In late September news broke that Sandwell Metropolitan Borough Council was planning on sacking it’s Borough archaeologist after it declared that archaeology and heritage were “not core services to the planning service and could almost be considered to be a luxury“.
This was met with dismay by the archaeological community; Rescue (the British Archaeological Trust) described the proposal as “wholly and conclusively both misguided and incorrect” and the Institute for Archaeologists pointed out that Sandwell risked a “Judicial Review or investigation by the Local Authority Ombudsman” for “ill-informed decision-making about the historic environment”.
Sandwell Council seemed to operating a policy of radio silence on the matter. Then, one day Council Leader Darren Cooper retweeted a message about a heritage trail in the area. Pleased to see that the MBC leader appeared to view local heritage as important I tweeted a question at him, to which I received the following response: Continue reading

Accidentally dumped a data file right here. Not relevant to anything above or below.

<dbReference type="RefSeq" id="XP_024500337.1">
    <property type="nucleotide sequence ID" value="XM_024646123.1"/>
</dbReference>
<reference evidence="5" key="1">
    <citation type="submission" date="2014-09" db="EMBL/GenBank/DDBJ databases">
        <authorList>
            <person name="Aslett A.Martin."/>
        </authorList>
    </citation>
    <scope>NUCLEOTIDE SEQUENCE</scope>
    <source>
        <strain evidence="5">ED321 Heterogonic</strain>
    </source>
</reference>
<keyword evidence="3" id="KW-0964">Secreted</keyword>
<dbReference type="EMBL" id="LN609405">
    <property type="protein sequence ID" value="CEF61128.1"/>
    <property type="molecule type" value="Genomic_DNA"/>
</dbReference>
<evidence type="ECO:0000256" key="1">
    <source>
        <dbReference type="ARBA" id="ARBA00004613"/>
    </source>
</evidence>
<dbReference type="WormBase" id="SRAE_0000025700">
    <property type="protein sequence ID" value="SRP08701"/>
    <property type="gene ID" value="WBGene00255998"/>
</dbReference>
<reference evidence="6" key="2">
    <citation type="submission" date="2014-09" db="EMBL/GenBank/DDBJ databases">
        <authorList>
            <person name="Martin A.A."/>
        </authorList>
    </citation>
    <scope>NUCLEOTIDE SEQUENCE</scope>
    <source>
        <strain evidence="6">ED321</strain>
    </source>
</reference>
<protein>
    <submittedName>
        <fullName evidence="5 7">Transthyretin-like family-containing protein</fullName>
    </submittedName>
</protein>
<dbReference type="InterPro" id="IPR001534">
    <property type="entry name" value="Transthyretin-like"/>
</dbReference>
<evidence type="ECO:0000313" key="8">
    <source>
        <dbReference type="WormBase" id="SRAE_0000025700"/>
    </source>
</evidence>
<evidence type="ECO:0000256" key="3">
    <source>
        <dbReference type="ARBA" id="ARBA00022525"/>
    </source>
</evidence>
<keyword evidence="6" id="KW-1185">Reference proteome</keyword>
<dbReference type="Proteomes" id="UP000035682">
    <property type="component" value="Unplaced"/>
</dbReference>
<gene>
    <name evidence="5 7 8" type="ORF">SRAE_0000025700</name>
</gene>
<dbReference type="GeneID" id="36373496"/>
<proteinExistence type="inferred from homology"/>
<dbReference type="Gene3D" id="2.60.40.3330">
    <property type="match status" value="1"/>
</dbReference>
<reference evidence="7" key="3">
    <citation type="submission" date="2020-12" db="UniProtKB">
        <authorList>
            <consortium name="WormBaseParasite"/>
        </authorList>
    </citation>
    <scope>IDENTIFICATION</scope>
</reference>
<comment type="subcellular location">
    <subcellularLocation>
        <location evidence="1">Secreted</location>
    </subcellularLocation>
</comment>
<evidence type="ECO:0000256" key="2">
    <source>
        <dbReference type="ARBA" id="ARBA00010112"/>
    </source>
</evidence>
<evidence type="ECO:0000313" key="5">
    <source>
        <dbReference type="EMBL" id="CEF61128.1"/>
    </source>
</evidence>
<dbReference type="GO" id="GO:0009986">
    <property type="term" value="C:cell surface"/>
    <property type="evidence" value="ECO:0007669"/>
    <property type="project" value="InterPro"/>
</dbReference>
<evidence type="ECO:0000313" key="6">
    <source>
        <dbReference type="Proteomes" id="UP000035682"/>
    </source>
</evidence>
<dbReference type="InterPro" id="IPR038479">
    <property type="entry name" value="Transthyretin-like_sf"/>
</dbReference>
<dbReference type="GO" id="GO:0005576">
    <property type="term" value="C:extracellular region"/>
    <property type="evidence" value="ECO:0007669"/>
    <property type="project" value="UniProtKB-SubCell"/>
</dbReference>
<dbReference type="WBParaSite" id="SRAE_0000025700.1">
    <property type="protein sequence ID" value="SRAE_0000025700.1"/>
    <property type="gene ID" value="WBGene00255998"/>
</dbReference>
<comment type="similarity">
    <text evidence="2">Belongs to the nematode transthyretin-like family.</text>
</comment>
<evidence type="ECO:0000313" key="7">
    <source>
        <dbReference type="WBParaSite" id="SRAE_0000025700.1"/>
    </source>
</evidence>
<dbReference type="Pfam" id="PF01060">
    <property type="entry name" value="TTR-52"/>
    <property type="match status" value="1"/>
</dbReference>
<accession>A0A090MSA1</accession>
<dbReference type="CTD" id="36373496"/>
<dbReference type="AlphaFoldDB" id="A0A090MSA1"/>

In late June the archaeological world was thrown into turmoil by proposals to remove the requirement for archaeological investigations in Fenland. After much protest (for a full summary of the affair see here) the proposals appear to have been quietly shelved, allowing anyone in the UK who cares about heritage to relax.
Or not, as it would turn out.
In the shadow of the National Policy Planning Framework, Sandwell Municipal Borough Council have decided to sack their Borough Archaeologist and the Historic Environment Records (HER) Officer. These two people were, in the words of Black Country Core Stratergy, crucial in sustaining and reinforcing the “special character [of the] historic aspects of the following locally distinctive elements of the Black Country” (info via BAJR).
Despite adopting this as official Sandwell policy in February – a policy which Sandwell see as setting out the vision, objectives and strategy for future development in the area up to 2026 – the council have suddenly decided that the very people who undertake key parts of it are “not core services to the planning service and could almost be considered to be a luxury“.